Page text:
Should you manage your self-build project yourself?

Self-management can save money, but the role is demanding and requires construction and project management experience.

Our experts’ opinions

  • Mark: ’If your project is straightforward enough and you have engaged a good builder who can guide you through the process with regular meetings and discussions, you can easily work together to complete your build. If your project is complicated in its design, I would always recommend retaining the architect in some form so that they are able to resolve important issues with their design quickly, as standing labour costs can be expensive if there is any downtime while problems are sorted.’
  • Dan: ‘Doing it yourself can be a nightmare. Building has changed massively in the past 10-15 years. Even builders can get caught out because there are so many new regulations.’
A traditional style self-build home
The builders worked closely with the design team to deliver on the fine deatils of this traditional build in Northamptonshire, by FMB member Cornerhouse Building Contractors Ltd.

Alternatives to Self-Management

Architect as project manager

‘A good architect is probably the one you want to co-ordinate everything’ says Dan, and suggests that their holistic view of the project will be helpful to resolving issues quickly – saving time and money on labour costs.

  • Builder as project manager
    While some builders might offer project management, it's not their core responsibility and they may not have the broader project management skills needed for a complex build. Dan offers his advice: A good builder can do it, but it’s not really their job unless everything is going through them such as the kitchen and windows. A lot of builders will push for the easier, practical way of doing things too. Whereas a good architect will have an overview of how it’s all going to look at the end.’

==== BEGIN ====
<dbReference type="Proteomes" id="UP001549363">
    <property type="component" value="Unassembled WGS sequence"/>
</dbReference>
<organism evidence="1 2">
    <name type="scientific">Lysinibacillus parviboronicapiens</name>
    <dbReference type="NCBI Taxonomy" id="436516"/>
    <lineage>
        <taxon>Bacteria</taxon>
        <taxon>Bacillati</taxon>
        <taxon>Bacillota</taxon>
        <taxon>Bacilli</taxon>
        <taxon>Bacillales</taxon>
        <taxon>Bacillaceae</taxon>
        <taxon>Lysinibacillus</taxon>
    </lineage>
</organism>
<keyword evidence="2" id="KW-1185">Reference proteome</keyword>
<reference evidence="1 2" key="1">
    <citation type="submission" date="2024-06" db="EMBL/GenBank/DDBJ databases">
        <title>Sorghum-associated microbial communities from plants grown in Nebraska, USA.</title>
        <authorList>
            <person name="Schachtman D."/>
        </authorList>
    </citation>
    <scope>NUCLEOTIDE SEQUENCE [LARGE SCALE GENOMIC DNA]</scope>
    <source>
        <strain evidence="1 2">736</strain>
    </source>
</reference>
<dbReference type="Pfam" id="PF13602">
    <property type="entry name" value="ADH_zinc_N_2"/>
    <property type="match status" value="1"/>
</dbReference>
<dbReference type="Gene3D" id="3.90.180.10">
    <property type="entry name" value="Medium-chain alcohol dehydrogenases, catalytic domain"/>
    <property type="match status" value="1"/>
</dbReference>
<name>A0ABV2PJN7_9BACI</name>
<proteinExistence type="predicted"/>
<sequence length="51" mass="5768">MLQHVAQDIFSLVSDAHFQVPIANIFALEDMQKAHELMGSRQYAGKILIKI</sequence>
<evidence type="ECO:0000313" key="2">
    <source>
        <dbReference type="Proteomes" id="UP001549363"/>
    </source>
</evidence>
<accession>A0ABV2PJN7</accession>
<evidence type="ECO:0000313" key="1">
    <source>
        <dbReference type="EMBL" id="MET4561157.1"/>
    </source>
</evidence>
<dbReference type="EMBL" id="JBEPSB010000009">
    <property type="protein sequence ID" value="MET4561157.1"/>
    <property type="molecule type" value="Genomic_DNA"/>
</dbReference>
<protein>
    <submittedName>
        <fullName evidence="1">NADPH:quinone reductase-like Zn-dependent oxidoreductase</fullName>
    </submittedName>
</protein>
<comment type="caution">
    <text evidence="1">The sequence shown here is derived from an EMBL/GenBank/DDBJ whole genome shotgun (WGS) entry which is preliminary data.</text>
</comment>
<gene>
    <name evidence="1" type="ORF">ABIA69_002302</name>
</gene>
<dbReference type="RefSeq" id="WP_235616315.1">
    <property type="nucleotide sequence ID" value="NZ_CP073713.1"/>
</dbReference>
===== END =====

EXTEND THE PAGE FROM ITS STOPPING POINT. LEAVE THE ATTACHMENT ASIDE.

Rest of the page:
• Employ a dedicated project manager
    An expert project manager will bring professional experience and knowledge to co-ordinating all aspects of your self-build project, allowing you to free up time and keep construction moving. However, employing someone can come at a considerable expense and you’ll need to take time to find and vet a reputable project manager.

Key takeaway: Effective project management is an investment. Factor it into your budget and ensure everyone involved is clear on who the project manager is. Don't expect builders to handle site management for free.

Find a builder

Find a Builder

Use our search to find vetted and inspected Master Builders who specialise in house building in your area.

Mark offers some advice: ‘Sourcing the right architect and builder for your project are probably the most important decisions you will make. Ask around for people’s recommendations, and when you do engage with them, ask for current references and ask to visit their previous projects.'

'My experience is there is no better advert for your business than a previous client with a new house they want to show off to the world. There is a saying in the industry that you are only as good as your last project, and this is very true.’